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Recession changes IRS' tactics

Wednesday, Jan, 7
Posted 11 a.m. EDT

IRS wants to work with cash-strapped taxpayers

The tough economy has forced just about everyone to make some changes, including the tax collector.

IRS Commissioner Doug Shulman announced Tuesday that his agency is instituting "new protections to help people trying to meet their tax obligations. The IRS will do everything it can to help during these tough times."

That doesn't mean you can quit paying your taxes. But it does mean that the IRS will be more flexible, and yes, more human, when it comes to financial problems you might be having and how they affect your tax obligations.

"We are taking concrete steps to work with taxpayers if they find themselves in difficult situations because of the economy," Shulman said via teleconference.

Shulman cited five ways the IRS will try to work with cash-strapped taxpayers.

1. IRS employees have been given greater authority to suspend collection actions in situations where taxpayers simply cannot pay because of financial emergencies. This action, said Shulman, should help those who recently lost a job or are facing significant medical bills.

2. The agency will be more flexible with taxpayers who miss an installment agreement payment. Usually in such instances, the IRS can cancel the agreement and demand you pay your full tax bill. But where a taxpayer can show legitimate financial reasons for a missed payment, the IRS will leave the agreement in place.

3. Similar latitude will be granted for individuals who have an offer in compromise, or OIC, deal with the IRS. With a compromise arrangement, you and the IRS agree on a payment amount that is less than your actual tax bill. Taxpayers who can't make their payments can contact the IRS office handling the offer for available options.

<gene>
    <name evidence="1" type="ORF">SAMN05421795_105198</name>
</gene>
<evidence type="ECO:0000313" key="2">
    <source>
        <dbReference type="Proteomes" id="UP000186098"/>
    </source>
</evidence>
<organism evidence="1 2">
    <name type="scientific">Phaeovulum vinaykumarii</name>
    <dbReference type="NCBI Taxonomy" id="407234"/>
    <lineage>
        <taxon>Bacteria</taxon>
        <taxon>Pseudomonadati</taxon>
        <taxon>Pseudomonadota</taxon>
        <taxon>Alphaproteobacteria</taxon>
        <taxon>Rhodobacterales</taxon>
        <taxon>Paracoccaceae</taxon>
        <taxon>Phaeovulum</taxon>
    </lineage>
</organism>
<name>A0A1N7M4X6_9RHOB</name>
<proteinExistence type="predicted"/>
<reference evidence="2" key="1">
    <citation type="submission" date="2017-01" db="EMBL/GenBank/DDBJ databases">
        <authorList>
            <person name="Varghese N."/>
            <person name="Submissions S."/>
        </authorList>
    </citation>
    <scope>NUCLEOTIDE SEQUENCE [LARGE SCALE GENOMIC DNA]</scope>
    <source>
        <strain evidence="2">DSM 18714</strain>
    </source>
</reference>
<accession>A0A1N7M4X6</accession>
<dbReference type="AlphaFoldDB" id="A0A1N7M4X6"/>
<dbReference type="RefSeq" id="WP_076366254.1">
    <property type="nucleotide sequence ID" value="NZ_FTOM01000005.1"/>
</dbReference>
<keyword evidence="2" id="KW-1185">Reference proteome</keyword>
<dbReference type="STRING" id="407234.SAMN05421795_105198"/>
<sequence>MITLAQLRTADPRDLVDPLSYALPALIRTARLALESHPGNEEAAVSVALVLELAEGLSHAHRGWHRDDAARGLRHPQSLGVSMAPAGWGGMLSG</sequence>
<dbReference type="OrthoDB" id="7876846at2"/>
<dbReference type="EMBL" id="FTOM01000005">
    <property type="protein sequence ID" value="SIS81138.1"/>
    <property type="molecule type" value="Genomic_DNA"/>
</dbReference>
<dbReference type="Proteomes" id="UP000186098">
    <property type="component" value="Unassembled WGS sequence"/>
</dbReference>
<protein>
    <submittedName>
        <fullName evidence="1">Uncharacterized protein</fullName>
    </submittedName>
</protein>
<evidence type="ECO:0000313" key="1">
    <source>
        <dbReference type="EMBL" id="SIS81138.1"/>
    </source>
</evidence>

4. Another OIC issue often is a taxpayer's home equity. In the past, if you had sufficient equity in your residence, you couldn't qualify for a compromise offer. Now, however, home values in most regions are in flux and valuations are uncertain. So if home equity is the only reason an OIC is rejected, said Shulman, the IRS will take a second look at the offer.

5. Finally, the IRS will expedite levy releases on assets, such as bank accounts or wages, once a taxpayer has paid his or her back taxes. "We are going to get that done as soon as possible so they can make their bills," said Shulman.

The commissioner also emphasized that while the IRS is committed to helping financially struggling taxpayers, the changes in programs and administration are not free rides. "If you can meet your obligations, we will expect you to do so," said Shulman. "But if you can't for legitimate reasons, we want to be especially sensitive in these tough economic times."

But, added Shulman, in each case, it's critical for taxpayers to contact the IRS. "Don't just not pay," he said. "Get in touch with the IRS."

Get your daily tax tip: One of the best ways to make sure you meet your tax obligations and ensure that the amount the IRS gets is as low as possible is to get Bankrate.com's Daily Tax Tip.

You can sign up to have a tip delivered to your e-mail inbox each weekday through April 15. These bite-size nuggets of tax goodness are chock-full of advice on tax preparation, tips for cutting your tax bill, plus tax tools and terms to help you through filing and beyond.

Look for the sign-up box on Bankrate's home page.

-- Posted: Jan. 7, 2009

 
 
 
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